Breathe in. Breathe out. Look around. People are leading happy lives. While their good fortune plays in your mind like a video tape, your own life seems crippled with never-ending problems. You are getting in and out of bad relationships, hurt once more, emotionally drained and physically tired.
At work, your situation is no different. You have been procrastinating tasks endlessly for weeks, resulting in poor productivity and low morale. With each passing day, stress seems to be reaching alarming levels. And to cope with this, you pick up bad habits. Clearly, you are no stranger to repetitive, negative cycles.
You are not alone. Many amongst us are stuck in negative cycles we can’t seem to get out of. We wonder ‘Why me?’, and wallow in the misery of being victims of the situation. What we probably fail to do is notice the repetitive nature of certain patterns. In this feature, Soulveda delves into the root cause of these repeated patterns, their impact on us, and how one can break negative cycles to lead a happy and stress-free life.
Negative cycles take shape very early in life. In fact, prenatal impressions play a significant role in repetitive cycles. Counsellor Amita Mani explains, “Right from conception in the mother’s womb, some patterns of thought, emotion, and behaviour get impressed on our psyche. These lead to manifestation of repeated patterns because that’s what we think or have programmed ourselves to believe. These are self-defeating mental blocks.” However, the negative patterns can also become a part of the script in the first seven years of an individual’s life, she points out.
When we are young, we don’t understand why these patterns repeat, let alone give a thought as to how they might already be imprinted in our minds. We probably even dismiss such patterns as coincidental. Truth is, if a life event has repeated more than twice, chances are it is not merely a coincidence. It is only when this realisation dawns on us that we begin to wonder why we are attracting similar negative patterns.
Sometimes there might be more to the negative cycles in life than psychology. The cause could be explained esoterically. It is said that some negative patterns may be carried across many lifetimes. Life skills coach and motivational speaker Neelam Kumar is a practising Nichiren Buddhist. She says, “I believe repeated cycles of issues in relationships and finances are an accumulation of the causes we have created over several lifetimes, of which we are seeing the effect now.”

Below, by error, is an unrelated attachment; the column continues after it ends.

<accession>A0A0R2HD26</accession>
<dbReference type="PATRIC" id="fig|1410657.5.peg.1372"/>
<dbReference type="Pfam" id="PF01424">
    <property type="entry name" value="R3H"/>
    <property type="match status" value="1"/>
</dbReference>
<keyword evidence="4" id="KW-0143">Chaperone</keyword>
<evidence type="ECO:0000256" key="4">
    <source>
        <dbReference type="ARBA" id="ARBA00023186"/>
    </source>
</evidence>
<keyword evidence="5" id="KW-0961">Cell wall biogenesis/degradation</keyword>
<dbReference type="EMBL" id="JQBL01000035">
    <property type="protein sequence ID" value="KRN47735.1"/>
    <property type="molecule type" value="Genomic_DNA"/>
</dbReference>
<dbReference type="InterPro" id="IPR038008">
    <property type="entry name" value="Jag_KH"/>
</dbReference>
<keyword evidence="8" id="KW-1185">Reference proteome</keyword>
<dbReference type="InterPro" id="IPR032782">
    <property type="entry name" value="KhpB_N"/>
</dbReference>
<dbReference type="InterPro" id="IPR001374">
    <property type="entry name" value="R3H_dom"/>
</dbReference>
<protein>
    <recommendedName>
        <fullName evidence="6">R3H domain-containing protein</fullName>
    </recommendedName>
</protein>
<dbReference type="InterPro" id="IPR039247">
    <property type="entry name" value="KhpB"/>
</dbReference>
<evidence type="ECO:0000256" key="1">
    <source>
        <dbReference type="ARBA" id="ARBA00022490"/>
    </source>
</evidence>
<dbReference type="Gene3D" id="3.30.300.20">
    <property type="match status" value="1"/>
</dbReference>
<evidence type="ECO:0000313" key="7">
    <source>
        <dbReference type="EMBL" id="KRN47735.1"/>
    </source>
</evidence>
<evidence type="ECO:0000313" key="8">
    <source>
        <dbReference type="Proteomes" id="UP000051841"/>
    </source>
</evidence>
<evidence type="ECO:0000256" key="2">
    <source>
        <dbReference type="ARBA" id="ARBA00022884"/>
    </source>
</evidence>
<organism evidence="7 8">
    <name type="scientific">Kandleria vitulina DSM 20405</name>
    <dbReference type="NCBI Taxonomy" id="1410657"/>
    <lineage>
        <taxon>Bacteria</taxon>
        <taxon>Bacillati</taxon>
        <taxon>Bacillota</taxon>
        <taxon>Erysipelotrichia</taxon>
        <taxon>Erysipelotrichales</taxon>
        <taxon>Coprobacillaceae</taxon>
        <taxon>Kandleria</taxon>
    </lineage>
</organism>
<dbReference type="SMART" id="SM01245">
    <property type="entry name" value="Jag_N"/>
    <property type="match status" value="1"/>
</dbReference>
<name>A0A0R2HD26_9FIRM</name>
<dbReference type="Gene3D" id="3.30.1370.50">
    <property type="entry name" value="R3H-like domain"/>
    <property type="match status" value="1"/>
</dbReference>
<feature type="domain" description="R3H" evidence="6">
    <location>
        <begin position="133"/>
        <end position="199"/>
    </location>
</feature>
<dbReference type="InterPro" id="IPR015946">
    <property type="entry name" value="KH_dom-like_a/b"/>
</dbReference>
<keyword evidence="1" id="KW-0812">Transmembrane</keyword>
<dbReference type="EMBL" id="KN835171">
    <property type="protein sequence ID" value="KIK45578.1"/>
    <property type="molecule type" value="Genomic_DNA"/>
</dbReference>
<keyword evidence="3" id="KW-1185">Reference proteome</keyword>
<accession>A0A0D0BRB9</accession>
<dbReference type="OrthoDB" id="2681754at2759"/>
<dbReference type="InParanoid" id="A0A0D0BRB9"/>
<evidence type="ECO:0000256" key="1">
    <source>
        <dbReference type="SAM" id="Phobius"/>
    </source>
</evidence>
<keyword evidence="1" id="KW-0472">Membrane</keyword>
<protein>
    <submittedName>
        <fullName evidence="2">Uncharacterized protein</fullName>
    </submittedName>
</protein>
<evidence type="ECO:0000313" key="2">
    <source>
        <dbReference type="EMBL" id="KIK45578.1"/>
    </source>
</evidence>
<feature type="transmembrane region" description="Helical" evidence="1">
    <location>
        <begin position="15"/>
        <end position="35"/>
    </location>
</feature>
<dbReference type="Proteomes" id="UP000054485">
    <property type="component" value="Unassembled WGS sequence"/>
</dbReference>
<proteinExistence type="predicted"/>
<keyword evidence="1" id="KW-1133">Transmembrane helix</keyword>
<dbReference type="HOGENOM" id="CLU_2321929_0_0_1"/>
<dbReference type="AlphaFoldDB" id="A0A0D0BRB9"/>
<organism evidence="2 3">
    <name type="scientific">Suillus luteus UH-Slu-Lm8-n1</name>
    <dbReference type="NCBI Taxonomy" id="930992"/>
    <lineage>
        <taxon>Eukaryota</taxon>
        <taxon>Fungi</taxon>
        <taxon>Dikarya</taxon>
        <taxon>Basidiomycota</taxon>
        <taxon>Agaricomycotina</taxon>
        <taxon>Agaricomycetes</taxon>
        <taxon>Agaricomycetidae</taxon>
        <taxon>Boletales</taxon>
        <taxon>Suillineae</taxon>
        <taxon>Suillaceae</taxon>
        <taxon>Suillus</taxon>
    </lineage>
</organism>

Generally, phobias, back pain, joint pains, migraine, insomnia, acidity and digestives issues like Irritable Bowel Syndrome (IBS) are by-products of negative cycles. But do we ever associate these ailments with patterns in our life?
Negative patterns—whether they are the result of prenatal impressions, or get accumulated over lifetimes—are detrimental to our growth, as they impact our understanding of the self. “We end up having many blind spots—don’t really know who we are and what we want. We develop too many fears, resentments, and shoulds, musts, and have-tos that restrict our lives,” says Mani.
These negative cycles not only rob us of our happiness but also manifest on a physical level, creating a gaping pit of problems. Generally, phobias, back pain, joint pains, migraine, insomnia, acidity and digestives issues like Irritable Bowel Syndrome (IBS) are by-products of negative cycles. But do we ever associate these ailments with patterns in our life? Many of us even dismiss that psychosomatic ailments are a real thing. For instance, if we have been in a toxic relationship that makes us physically sick every other day, it is necessary for us to either communicate with our partner and fix the root cause or get out of the relationship. But if we are swayed by the few days that might turn out to be good, we might find ourselves forever stuck in the toxic cycle, feeling the literal pain in the neck.
How do we break such a cycle? It does need tremendous effort to break recurring patterns, but we can begin by acknowledging that the problem exists within us and not in our external circumstances. With this acknowledgement comes awareness and with that comes change. While it might seem like a herculean amount of inner work, there are ways to ease the process. The internal transformation can be facilitated through psychotherapeutic tools like Neuro-linguistic Programming (NLP). Mani says therapies like NLP have techniques such as reprogramming and anchoring positive behaviours, which help bring the negative patterns to the foreground of awareness, so that they can be changed.
While some might find their remedy in psychotherapy, others might find that walking the path of spirituality helps break their negative cycles in life. Neelam, for instance, has found her remedy in practising Nichiren Buddhism. She says, “The simple act of chanting Nam Myoho Renge Kyo can turn any ‘poison’ of repeated patterns of karma into the best ‘medicine’. Through chanting, one can see an honest human revolution within them. This helps an individual change to the best version of himself.” She believes that this inner revolution empowers the practitioner to fight these negative cycles. It is not just Neelam; many who meditate hold the same view as her.
Whether we choose to break the negative cycles in our lives using psychotherapy or spirituality, break we must. Else, we will only be limiting ourselves from exploring and living life to our fullest potential. Having said that, we do need to realise that combatting negative cycles is no overnight affair. From identifying why these patterns recur to understanding that the problem lies within ourselves, to setting the transformation in motion, the process takes time, perseverance, and practice. The path might be a difficult one to tread through, but in the end when an individual has broken free from these haunting negative cycles, it allows him to live life to its maximum potential.